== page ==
The Points Guy's Great Debate at the Skift Global Forum 2016: Points vs. Price
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TO THE POINT: The points and miles game is certainly evolving, but it's far from dead. Read on to learn why points and miles still matter to all kinds of travelers.
Pictured above from left to right: Brian Sumers (Skift), Brian Kelly (TPG), George Hobica (Airfarewatchdog).
Yesterday, TPG faced off against Airfarewatchdog's founder and Editor-in-Chief George Hobica in a debate moderated by Brian Sumers at Skift Global Forum 2016 on the state of the loyalty industry and whether you should use points to book travel or just pay the cash value for tickets and accommodations. Right off the bat, the two agreed that there have been many changes to frequent flyer programs that aren't customer-friendly in the slightest.
While many would argue that these changes make it prohibitive to stay loyal to one airline, TPG maintained that there's still a significant amount of value to be found in pursuing elite status with an airline. If you achieve elite status, you'll be able to earn extra miles each time you fly, you'll have access to seat upgrades and, perhaps most importantly, you'll save a ton of time traveling.
And if you're involved in a situation where you're facing a significant delay due to mechanical problems or weather, the airline will be much more likely to work to accommodate an elite member than it would to help another flyer without any status. Take TPG's recent experience with United as an example. He'd paid full price for a first class ticket from Austin to New York, but was placed in a coach seat on a regional jet after an aircraft swap. Had he been a United 1K member, it's likely that the whole situation could have been avoided entirely because the airline values its elite members more than price-sensitive flyers who book the cheapest ticket on any airline.
Early on in the debate, Hobica brought up an example of a recent flight he'd purchased between Los Angeles and Honolulu. He would have reached Executive Platinum status with American Airlines had he purchased the AA flight, but ended up going with Delta because it was about $300 less. TPG values Executive Platinum status at a whopping $7,490 — well worth the extra $300 spent on one round-trip ticket.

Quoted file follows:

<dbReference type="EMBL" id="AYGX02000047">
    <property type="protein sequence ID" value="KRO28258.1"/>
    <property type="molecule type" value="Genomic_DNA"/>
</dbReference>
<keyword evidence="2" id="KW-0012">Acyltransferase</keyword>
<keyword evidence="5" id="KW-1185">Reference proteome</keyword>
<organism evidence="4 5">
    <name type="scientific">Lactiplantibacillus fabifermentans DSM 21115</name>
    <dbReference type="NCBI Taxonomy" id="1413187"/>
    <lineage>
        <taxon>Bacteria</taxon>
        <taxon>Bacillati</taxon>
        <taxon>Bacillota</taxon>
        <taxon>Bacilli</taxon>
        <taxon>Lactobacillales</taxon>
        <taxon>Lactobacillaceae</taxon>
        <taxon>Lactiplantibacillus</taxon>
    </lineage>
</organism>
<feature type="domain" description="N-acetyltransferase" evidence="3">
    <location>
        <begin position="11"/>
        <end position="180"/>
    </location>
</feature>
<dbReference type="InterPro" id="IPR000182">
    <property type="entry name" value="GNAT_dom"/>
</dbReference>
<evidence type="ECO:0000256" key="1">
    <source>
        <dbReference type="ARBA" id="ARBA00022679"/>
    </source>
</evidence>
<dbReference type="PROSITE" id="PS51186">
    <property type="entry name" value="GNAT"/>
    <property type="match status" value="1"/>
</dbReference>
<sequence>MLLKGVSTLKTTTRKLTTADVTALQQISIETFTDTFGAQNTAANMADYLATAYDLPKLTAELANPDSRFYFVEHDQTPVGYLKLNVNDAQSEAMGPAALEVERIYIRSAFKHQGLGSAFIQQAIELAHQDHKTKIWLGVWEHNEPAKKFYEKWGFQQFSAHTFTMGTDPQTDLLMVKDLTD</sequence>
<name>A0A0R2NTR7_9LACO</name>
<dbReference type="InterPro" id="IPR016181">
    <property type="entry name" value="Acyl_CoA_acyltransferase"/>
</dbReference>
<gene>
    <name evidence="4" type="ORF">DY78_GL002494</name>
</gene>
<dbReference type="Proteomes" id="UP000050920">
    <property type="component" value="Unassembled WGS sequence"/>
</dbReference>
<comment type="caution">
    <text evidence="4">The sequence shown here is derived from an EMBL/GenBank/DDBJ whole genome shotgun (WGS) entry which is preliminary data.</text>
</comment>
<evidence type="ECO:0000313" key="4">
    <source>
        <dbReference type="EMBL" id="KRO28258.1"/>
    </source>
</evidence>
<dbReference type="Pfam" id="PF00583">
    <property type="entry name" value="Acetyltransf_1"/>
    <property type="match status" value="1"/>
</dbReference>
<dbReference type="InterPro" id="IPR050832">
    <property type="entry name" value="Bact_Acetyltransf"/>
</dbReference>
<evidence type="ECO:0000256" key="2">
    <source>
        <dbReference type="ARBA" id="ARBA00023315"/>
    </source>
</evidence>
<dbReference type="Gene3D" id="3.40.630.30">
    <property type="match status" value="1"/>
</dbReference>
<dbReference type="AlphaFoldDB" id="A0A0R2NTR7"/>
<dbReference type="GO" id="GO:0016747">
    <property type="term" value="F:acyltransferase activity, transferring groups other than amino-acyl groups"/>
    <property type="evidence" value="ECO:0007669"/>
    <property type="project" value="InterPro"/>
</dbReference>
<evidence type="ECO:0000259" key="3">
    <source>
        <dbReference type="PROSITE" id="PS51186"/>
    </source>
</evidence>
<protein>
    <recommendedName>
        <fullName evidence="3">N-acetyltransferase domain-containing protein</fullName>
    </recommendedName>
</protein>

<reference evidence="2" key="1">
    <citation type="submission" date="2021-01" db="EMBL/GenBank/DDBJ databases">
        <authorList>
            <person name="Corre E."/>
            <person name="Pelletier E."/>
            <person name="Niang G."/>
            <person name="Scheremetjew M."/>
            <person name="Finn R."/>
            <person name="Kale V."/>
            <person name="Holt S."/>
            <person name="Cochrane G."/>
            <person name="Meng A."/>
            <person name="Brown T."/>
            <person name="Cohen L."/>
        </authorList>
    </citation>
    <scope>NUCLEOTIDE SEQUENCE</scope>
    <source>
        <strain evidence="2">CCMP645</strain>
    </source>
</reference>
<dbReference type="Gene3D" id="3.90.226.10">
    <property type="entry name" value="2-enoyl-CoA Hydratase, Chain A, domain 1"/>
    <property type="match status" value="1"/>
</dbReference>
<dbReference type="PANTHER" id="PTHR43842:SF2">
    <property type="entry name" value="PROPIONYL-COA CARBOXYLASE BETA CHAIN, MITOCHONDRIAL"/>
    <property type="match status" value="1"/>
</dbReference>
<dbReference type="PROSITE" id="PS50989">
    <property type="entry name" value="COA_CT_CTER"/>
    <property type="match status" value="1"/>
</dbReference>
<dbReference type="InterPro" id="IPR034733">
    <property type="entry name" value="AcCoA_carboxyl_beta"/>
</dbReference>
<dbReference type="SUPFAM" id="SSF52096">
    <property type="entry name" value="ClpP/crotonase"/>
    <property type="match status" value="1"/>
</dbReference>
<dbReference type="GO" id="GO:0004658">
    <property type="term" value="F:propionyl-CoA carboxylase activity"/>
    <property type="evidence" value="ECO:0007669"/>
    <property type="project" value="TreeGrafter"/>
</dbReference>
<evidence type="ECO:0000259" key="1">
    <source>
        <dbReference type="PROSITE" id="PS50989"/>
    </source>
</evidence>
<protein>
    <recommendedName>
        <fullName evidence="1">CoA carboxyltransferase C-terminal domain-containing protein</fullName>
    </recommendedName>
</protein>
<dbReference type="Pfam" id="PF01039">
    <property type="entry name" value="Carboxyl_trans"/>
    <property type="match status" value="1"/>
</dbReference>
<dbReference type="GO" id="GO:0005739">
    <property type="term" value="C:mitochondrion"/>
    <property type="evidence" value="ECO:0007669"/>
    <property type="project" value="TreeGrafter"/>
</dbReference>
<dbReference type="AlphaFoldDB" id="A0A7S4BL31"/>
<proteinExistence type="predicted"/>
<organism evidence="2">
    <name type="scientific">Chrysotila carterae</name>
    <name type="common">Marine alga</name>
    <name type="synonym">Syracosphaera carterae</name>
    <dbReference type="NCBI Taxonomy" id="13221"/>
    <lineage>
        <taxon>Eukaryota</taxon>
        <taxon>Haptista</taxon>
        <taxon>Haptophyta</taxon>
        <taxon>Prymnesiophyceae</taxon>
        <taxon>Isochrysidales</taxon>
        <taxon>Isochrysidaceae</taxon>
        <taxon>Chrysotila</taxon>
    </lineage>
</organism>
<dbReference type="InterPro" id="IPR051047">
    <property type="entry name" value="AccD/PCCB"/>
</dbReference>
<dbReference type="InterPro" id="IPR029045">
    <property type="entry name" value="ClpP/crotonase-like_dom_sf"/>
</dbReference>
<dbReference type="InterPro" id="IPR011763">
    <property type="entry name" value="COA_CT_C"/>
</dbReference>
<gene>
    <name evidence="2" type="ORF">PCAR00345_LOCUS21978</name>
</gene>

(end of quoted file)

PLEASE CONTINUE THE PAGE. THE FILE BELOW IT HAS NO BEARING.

It's no secret that airlines have massively devalued their miles and have increased the cost of award travel with seemingly no end in sight. Hobica brought up a very real example of this: American's massive increase in the cost of redeeming awards on transcontinental first-class flights. However, it's also much easier to earn miles than ever before — the Sapphire Reserve card offers an incredible 100,000 points as its sign-up bonus! With that one sign-up bonus alone, TPG will be flying on a $7,200 first-class flight between Bali and New York for fewer than 95,000 Korean Air SkyPass miles (transferred at a 1:1 ratio from the Ultimate Rewards program). There are still plenty of other award redemption sweet spots that make a lot of sense, like flying in Singapore Suites to the Maldives for just over 100,000 KrisFlyer miles and about $400 out of pocket.
Hobica later made an interesting point regarding the fairness of points and miles for consumers, claiming that people who don't participate in loyalty programs are ultimately subsidizing them, also mentioning that banks and credit card issuers have to spend massive amounts of money to administer the programs. However, banks, airlines and consumers have all continued to profit from points and miles. Although merchants have to pay a 2-3% transaction fee in order to accept credit cards, statistics have shown that people who hold credit cards tend to spend more than those without them, so eliminating points and miles programs ultimately won't save everyone a significant amount of money for each transaction.
Points and miles can be tremendously valuable for everyday flyers as well. Southwest Airlines has one of the most valuable loyalty perks in existence — the Companion Pass — which is now easier to get thanks to the Marriott and Starwood merger. From time to time, airlines will offer promotions to buy miles with a bonus — sometimes of up to 100% — and opportunities like these allow travelers to achieve a travel goal faster than ever before, whether it's on a transatlantic business-class flight or on several round-trip economy flights.
With so many programs taking away value and benefits from consumers, the moderator asked a question that's sure to be of importance to all flyers: Which airlines are doing loyalty right? JetBlue is a great example of an airline that has been adding to its loyalty program, Mosaic. The airline makes it clear that Mosaic isn't about scoring free upgrades, but rather to make your experience on JetBlue easier and more seamless by offering greater flexibility with flight changes and enhanced earning potential.
At the end of the day, points and miles aren't going anywhere. The industry is certainly evolving, but loyalty programs still generate millions of dollars in revenue for airlines as well as credit card companies. Yes, airlines have consistently devalued their points and miles, making them harder to use, but if you're willing to put in a little work, you're going to find that using them can open up a whole new world of travel opportunities you never thought were possible.